The Next Big Thing 01/10/2011
Harry Potter. The Da Vinci Code. Twilight. I predict that during my lifetime someone will write the new popular bestseller, but it will be digital and interactive.
It won't have a command prompt, but it won't just be CYOA, either. People will read it on their browsers, Kindles, and iPhones (or whatever we use by then), and it may involve graphics, social networking, limited interaction with other readers, but it will read more like a novel than a game. It could be released as a normal series, or open-ended and constantly updated, like Echo Bazzar, and fans will form communities around debating every possibility and ending, each backstory, all secret areas.
Interactivity is this new generation's native language, and I think it's inevitable that the fiction they read becomes individualized, networked, and always-on.
Jason Shiga 12/06/2010
I commented on the absence of minorities in GET LAMP, but forgot the brief interview with the one person I actually recognized: Asian-American cartoonist Jason Shiga.
Jason talked about children enjoying CYOA books because they don't get many choices in real life, and there's definitely a child-like exploration and fantasy to many of his works — as well as a vindictive and violent hand of Fate. Also, Jason has a mathematics degree from UC Berkeley, and his mathemagical brain clearly informs the different formats of his interactive comics.
I consider Meanwhile his magnum opus so far. You can read a black-and-white online version of it at his site. I bought the original xeroxed and hand-cut version, but you can apparently only get the commercial full-color print version from Amazon.com now, which I haven't seen. He also created a giant poster of it.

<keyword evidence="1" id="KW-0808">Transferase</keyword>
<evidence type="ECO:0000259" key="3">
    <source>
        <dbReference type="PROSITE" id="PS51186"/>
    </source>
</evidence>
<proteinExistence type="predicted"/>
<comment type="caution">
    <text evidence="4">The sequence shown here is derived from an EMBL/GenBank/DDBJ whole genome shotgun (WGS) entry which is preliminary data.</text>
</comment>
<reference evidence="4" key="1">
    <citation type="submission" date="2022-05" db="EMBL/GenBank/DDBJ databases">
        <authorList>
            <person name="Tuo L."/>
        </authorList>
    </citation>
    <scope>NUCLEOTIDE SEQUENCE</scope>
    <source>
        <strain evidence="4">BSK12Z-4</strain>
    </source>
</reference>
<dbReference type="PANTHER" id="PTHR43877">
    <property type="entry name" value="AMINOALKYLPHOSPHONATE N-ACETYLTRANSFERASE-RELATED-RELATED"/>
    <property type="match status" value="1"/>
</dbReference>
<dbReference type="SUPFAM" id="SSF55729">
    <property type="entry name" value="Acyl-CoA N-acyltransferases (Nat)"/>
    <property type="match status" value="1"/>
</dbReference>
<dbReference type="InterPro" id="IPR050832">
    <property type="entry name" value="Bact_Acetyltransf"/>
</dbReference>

Meanwhile is a brilliant interactive use of the spatial medium of comics — instead of necessarily reading left-right, top-bottom, you follow tubes between panels, which sometimes branch at choices, and often lead off the page on to a tab which you must flip to. The first choice is between vanilla or chocolate ice cream, but you quickly realize that Shiga is able to transcend the CYOA medium with ironically mirrored events, unsettling discoveries, and a story that explains quantum physics even as the tube structure mimics the concepts presented. Here's Jason with a brief explanation of his book:
Check out Jason's site, shigabooks.com, to see online versions of some of his comics. I recommend his interactive The Last Supper, The Bum's Rush, and April Fooled, and his more traditional Bookhunter and Fleep. Unfortunately, another of his full-length interactive works, Knock, Knock, isn't even mentioned (apparently out of print). It's incredibly ambitious: the main character is trapped by a killer in a room full of objects to be interacted with in any order, and all the possible three-choice sequences are drawn out — but only one leads him outside to safety and the shocking reveal.